We need an urgent reappraisal of how we defend the
While the concerns about our germs hitchhiking to other worlds date back to the 1950s, this week’s revelation — and its implications for the possibility of life elsewhere in the solar system — should prompt an urgent reappraisal of how we maintain the absolute integrity of both the Martian and terrestrial biospheres.
The evidence for water flowing on the red planet was gathered by the Mars Reconnaissance Orbiter, a Nasa spacecraft launched in 2005, with images that showed dark streaks down the walls of a crater. The streaks were found to carry the infrared signature of hydrated salts, which is regarded as a proxy for water.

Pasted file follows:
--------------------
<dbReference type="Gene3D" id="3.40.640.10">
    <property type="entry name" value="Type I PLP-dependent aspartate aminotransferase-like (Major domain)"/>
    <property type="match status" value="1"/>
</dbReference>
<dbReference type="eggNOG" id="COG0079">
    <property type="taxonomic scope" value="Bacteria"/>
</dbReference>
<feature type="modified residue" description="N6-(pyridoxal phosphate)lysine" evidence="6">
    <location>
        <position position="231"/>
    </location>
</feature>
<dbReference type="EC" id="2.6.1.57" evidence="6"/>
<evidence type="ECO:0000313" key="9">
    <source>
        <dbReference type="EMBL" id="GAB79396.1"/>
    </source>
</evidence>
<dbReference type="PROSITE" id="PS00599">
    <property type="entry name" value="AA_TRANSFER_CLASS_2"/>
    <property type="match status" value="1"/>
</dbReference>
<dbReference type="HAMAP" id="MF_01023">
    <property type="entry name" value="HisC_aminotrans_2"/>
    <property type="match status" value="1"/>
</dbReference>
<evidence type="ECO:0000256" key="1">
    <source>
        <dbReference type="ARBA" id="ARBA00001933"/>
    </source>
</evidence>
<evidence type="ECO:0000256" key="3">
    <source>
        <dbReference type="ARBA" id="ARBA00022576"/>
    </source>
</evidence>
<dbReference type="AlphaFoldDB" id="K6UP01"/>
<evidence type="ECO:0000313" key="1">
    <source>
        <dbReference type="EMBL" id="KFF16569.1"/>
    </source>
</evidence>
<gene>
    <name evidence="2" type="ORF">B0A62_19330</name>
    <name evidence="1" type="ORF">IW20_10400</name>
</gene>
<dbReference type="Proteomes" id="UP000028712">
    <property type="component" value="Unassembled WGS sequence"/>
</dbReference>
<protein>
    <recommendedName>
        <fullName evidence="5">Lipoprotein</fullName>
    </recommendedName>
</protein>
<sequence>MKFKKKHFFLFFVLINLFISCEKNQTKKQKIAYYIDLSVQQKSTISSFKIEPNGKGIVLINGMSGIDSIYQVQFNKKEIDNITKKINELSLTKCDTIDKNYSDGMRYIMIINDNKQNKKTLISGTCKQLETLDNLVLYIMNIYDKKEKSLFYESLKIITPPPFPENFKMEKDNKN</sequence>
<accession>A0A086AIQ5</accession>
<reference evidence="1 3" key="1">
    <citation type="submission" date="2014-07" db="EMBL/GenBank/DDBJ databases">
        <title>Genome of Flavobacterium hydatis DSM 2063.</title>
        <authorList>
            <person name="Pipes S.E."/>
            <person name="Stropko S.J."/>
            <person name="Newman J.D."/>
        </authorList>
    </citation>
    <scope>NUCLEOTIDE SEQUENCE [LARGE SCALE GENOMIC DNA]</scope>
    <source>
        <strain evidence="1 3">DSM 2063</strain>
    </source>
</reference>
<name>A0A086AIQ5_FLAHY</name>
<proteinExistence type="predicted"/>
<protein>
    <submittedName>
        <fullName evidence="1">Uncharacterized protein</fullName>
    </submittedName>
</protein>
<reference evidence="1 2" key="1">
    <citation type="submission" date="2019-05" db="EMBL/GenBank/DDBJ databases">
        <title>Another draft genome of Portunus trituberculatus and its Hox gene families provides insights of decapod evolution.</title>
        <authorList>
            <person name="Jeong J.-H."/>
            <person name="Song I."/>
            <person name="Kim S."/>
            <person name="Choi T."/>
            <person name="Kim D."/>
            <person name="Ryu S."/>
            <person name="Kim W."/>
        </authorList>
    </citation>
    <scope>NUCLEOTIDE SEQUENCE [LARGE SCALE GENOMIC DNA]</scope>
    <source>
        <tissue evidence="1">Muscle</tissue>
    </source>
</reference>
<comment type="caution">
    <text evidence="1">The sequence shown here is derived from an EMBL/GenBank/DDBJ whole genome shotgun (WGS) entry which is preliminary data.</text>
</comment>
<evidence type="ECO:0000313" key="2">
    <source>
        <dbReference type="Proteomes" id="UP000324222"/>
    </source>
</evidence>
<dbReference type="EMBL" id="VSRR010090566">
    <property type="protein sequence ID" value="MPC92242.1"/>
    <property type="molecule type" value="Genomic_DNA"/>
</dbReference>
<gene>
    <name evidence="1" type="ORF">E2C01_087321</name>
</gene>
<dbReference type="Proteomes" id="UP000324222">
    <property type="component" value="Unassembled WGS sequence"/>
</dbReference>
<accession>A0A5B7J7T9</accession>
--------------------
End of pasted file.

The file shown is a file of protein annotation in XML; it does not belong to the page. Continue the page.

The results were published on Monday in Nature Geoscience. They were prefigured, however, in images dating back to Mariner 9, which began orbiting Mars in 1971. These revealed a world seemingly sculpted by liquid: valleys and canyons, ancient river beds and branching canals. Even in the 1960s, Earth-based observations suggested the spectral signature of water vapour in the thin Martian atmosphere.
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